On Feb. 1, the Concordia Science Academy prepared its outreach science program at the Reinertsen elementary school in Moorhead. The main aim of Science Academy is “providing elementary students with engaging science activities that focus on scientific discovery.” It was an awesome program. There were many scientific demonstrations taking place and it was fun to see all those little kids getting excited about science.
I was there to assist with the physics demonstrations. There, I realized the work that has been done by Concordia and colleges in the United States as a whole. The excited facial expressions of those kids are clear in my mind.
This work with kids brightens the future, but what is seen instead in the United States is that the interest of American students towards STEM (science, technology, engineering and math) is decreasing. Therefore, the government and many institutions are working on this problem with kids at the grassroots level. This made me think about Africa and my homeland, Ethiopia.
This is not a common thing in Africa. Most of the universities and colleges are not accustomed to the habit of working with the society. Curriculums are not designed in a way that enhances students’ creativity.
Here it should be noted that Africa is a huge continent with 54 countries; I cannot generalize too broadly. I am writing on the basis of some of my experiences.
As I contemplate the main solutions for the problems in Africa, there are many possibilities that come to my mind. Of all the solutions, there are two prominent ones.
The first is that work should be done with African kids. If we are not able to provide education for them, who will take over to replace the elders? We should teach the kids to search for their talents and make the best out of it.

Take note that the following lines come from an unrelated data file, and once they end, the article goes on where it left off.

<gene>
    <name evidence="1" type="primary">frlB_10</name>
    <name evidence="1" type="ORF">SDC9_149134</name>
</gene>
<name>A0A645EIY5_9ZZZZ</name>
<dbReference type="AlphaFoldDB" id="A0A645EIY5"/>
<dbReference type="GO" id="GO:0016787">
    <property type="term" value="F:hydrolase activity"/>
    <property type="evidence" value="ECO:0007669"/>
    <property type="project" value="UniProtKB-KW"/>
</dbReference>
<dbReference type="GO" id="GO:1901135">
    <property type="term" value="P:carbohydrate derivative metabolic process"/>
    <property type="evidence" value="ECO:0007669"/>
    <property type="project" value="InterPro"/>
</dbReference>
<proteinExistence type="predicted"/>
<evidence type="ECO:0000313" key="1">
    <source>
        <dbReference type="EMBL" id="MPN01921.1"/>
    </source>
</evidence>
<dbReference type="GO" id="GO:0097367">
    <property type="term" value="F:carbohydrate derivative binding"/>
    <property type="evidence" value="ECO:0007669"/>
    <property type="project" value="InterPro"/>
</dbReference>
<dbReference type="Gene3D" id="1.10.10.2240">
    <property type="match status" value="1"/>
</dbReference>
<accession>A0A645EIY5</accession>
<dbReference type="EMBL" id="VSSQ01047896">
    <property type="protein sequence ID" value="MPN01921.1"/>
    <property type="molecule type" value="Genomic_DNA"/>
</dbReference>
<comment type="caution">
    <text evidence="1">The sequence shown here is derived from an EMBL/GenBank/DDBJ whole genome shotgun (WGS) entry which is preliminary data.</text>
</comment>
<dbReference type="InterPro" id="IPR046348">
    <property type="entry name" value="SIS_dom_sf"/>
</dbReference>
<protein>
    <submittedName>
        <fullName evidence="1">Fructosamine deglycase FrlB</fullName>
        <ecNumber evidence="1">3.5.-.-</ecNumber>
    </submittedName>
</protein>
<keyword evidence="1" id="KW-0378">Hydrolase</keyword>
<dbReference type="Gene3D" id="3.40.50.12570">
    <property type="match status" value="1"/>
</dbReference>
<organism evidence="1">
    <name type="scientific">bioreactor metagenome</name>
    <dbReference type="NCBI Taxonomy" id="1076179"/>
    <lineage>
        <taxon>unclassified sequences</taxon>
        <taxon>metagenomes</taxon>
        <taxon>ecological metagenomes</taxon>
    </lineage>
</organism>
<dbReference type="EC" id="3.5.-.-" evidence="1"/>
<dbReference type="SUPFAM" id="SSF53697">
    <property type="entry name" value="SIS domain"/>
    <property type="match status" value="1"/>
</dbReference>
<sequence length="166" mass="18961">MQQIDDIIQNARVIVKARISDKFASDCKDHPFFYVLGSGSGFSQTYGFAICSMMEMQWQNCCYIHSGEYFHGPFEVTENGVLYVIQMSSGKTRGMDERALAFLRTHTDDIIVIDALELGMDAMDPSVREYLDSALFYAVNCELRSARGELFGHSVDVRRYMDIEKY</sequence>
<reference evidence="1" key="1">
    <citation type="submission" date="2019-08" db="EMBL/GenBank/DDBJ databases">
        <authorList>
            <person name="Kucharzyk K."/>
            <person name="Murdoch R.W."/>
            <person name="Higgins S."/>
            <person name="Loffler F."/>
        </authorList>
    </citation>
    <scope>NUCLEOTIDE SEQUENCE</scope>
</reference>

The second solution that came to my mind is that there should be ‘mind freedom.’ I once read an article by professor Mesfin Woldemariam, a renowned Ethiopian scholar, peace activist and philosopher, who was quoted saying, “Nowadays the significant and main difference between developed and developing countries is Mind Freedom (a close translation from the Ethiopian language Amharic).”
By mind freedom, he means people should be allowed to think freely, write freely, speak freely and as a whole, people should be free of any unnecessary influence. Those mentioned freedoms are still in their infancy in Africa. I know democracy or basic freedoms won’t come overnight but we cannot wait so long for such small steps.
Students should be taught how to be creative and should be inspired by their elders to work hard. People should be allowed to think freely. Africans were able to demonstrate their outstanding potential when they got the chance to do so. There are lots of untapped intellects in Africa that wait for facilitated situations which are crippled due to unnecessary governmental oppressions and useless curriculums.
Where shall we start, Africa? Let us start from the kids—let’s work with them. They are the future policy makers and scientists. Let us work with our intellect, both abroad and in the continent, we can bring a significant change if we are allowed to think and work freely. It is my firm belief that Africa will show a substantial change if extensive work is done for African kids and minds because, in the end, education is the ultimate source of basic change.
This letter was written by Kalkidan Molla, class of 2015.